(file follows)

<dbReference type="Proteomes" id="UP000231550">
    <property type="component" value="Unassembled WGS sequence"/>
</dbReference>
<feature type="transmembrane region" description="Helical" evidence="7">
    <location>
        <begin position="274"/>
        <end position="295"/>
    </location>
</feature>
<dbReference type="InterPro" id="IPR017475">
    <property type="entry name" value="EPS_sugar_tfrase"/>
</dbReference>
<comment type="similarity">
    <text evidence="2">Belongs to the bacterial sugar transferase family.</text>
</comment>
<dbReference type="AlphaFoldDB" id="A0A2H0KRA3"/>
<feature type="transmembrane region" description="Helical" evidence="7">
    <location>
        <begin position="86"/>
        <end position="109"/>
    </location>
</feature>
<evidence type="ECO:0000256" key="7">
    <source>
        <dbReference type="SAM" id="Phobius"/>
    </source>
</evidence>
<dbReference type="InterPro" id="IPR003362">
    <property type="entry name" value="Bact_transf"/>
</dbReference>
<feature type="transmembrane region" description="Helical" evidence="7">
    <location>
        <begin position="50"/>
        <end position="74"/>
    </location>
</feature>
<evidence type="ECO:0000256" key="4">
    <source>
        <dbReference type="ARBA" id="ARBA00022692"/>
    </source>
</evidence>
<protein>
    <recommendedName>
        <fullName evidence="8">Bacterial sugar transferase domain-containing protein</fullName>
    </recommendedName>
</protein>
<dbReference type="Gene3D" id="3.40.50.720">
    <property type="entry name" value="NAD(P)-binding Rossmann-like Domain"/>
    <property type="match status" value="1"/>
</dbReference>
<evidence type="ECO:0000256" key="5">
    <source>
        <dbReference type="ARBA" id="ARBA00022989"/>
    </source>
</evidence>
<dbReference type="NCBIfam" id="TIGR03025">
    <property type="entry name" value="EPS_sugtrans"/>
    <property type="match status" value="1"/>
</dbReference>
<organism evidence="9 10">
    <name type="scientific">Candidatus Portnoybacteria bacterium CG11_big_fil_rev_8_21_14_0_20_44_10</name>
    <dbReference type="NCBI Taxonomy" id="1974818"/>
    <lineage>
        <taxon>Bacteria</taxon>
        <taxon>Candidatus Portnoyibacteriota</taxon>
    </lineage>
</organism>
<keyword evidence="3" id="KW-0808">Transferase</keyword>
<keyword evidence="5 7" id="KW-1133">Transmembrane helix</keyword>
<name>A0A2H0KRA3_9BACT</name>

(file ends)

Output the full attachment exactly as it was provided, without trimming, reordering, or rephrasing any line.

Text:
<dbReference type="Proteomes" id="UP000231550">
    <property type="component" value="Unassembled WGS sequence"/>
</dbReference>
<feature type="transmembrane region" description="Helical" evidence="7">
    <location>
        <begin position="274"/>
        <end position="295"/>
    </location>
</feature>
<dbReference type="InterPro" id="IPR017475">
    <property type="entry name" value="EPS_sugar_tfrase"/>
</dbReference>
<comment type="similarity">
    <text evidence="2">Belongs to the bacterial sugar transferase family.</text>
</comment>
<dbReference type="AlphaFoldDB" id="A0A2H0KRA3"/>
<feature type="transmembrane region" description="Helical" evidence="7">
    <location>
        <begin position="86"/>
        <end position="109"/>
    </location>
</feature>
<evidence type="ECO:0000256" key="7">
    <source>
        <dbReference type="SAM" id="Phobius"/>
    </source>
</evidence>
<dbReference type="InterPro" id="IPR003362">
    <property type="entry name" value="Bact_transf"/>
</dbReference>
<feature type="transmembrane region" description="Helical" evidence="7">
    <location>
        <begin position="50"/>
        <end position="74"/>
    </location>
</feature>
<evidence type="ECO:0000256" key="4">
    <source>
        <dbReference type="ARBA" id="ARBA00022692"/>
    </source>
</evidence>
<protein>
    <recommendedName>
        <fullName evidence="8">Bacterial sugar transferase domain-containing protein</fullName>
    </recommendedName>
</protein>
<dbReference type="Gene3D" id="3.40.50.720">
    <property type="entry name" value="NAD(P)-binding Rossmann-like Domain"/>
    <property type="match status" value="1"/>
</dbReference>
<evidence type="ECO:0000256" key="5">
    <source>
        <dbReference type="ARBA" id="ARBA00022989"/>
    </source>
</evidence>
<dbReference type="NCBIfam" id="TIGR03025">
    <property type="entry name" value="EPS_sugtrans"/>
    <property type="match status" value="1"/>
</dbReference>
<organism evidence="9 10">
    <name type="scientific">Candidatus Portnoybacteria bacterium CG11_big_fil_rev_8_21_14_0_20_44_10</name>
    <dbReference type="NCBI Taxonomy" id="1974818"/>
    <lineage>
        <taxon>Bacteria</taxon>
        <taxon>Candidatus Portnoyibacteriota</taxon>
    </lineage>
</organism>
<keyword evidence="3" id="KW-0808">Transferase</keyword>
<keyword evidence="5 7" id="KW-1133">Transmembrane helix</keyword>
<name>A0A2H0KRA3_9BACT</name>